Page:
It’s not the nicest of thoughts, that cancers can have a sweet tooth, but scientists have recently discovered a link between certain cancers, the way they gorge on sugars and how they multiply, grow and divide. The latest research from the University of Southampton shows that there are certain types of breast cancers that gobble up the sugars in our blood, and this is what allows them to multiply.
But studies have now found a treatment that can exploit this link between the cancer’s appetite, as scientists have created chemicals that can prevent the cancer cells from growing.
The chemicals are called cyclic peptide inhibitors (CP61), and they are specifically designed to stop the cancer cells from processing the sugar in the blood. The CP61 chemical has been created to target these types of breast cancers that have become resistant to chemotherapy treatment, and could become the latest alternative treatment for breast cancer.
It is thought that unfortunately around one in five woman who suffer from breast cancer have types of cancer that become resistant to chemotherapy, and alternative treatments have to be sought.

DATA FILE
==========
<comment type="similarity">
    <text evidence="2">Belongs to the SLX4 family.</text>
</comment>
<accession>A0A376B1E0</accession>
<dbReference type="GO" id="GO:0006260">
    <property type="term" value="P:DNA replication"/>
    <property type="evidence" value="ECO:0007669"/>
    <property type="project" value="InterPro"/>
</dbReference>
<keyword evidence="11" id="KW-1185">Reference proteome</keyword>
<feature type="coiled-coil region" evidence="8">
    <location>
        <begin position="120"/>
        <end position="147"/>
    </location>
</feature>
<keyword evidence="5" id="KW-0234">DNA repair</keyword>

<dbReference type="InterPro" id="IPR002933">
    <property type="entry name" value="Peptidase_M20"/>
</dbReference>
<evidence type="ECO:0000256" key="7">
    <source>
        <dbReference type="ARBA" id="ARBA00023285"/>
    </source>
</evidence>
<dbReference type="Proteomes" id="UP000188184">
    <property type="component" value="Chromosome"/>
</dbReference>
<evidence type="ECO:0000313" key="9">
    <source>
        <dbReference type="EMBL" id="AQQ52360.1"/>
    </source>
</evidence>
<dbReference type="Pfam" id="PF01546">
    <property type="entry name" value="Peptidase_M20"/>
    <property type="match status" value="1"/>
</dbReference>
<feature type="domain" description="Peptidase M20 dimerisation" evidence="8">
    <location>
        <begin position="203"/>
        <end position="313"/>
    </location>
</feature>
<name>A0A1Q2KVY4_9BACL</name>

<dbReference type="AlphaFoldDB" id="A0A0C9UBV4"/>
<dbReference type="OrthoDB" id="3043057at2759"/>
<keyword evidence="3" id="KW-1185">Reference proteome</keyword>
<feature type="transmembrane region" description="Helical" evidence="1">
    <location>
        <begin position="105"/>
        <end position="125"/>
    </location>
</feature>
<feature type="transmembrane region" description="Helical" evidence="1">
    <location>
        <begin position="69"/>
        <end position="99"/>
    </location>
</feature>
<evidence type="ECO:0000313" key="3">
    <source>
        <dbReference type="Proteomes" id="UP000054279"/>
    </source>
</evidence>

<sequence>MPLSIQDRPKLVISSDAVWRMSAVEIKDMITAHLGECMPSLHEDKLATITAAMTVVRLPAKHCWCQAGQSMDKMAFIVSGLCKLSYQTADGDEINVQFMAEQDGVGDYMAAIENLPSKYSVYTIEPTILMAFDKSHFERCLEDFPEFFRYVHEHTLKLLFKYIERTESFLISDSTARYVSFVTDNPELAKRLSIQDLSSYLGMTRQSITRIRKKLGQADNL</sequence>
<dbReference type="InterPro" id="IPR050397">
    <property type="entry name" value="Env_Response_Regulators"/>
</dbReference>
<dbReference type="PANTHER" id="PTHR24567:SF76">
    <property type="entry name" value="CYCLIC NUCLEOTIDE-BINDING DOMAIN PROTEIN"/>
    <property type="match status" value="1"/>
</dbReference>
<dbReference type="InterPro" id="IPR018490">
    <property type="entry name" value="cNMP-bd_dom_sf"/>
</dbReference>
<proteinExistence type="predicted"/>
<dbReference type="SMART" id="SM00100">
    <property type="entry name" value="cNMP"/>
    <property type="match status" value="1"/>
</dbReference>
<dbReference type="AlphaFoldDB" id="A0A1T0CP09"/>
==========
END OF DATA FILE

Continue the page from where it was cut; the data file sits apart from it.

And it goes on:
As Dr. Jeremy Blaydes of the university’s faculty of medicine says, chemotherapy-resistance eventually happens in around 20% of breast cancer cases. Chemotherapy-resistance is when cancers that had previously responded to therapy suddenly begin to grow back again. Dr Blaydes says: “To overcome this resistance, innovative treatments that use new approaches to stop cancer from growing are desperately needed. Because this is an entirely new approach to treatment, the drugs we are developing could be effective against breast cancers that have become resistant to current chemotherapies.”
He adds: “This work is at an early stage in the laboratory, but it is really exciting as it has the potential to deliver a completely new kind of cancer drug, which could be available within 10 years.”
One of the benefits of using the CP61 chemical to target breast cancer cells is that it is far less damaging to the normal healthy cells, as it only blocks the cells responsible for processing the blood sugars. Therefore the treatment should have fewer side effects than the typical chemotherapies associated with cancer treatments.
Dr. Stuart Griffiths, who is the director of research at Breast Cancer Campaign, says that for women whose breast cancer has become resistant to chemotherapy, this treatment could potentially offer a much-needed lifeline. He says: “Every year, thousands of women still die and millions are affected by breast cancer, so we will continue to seek world-class research, bringing the brightest minds together to share knowledge and produce better, quicker results.”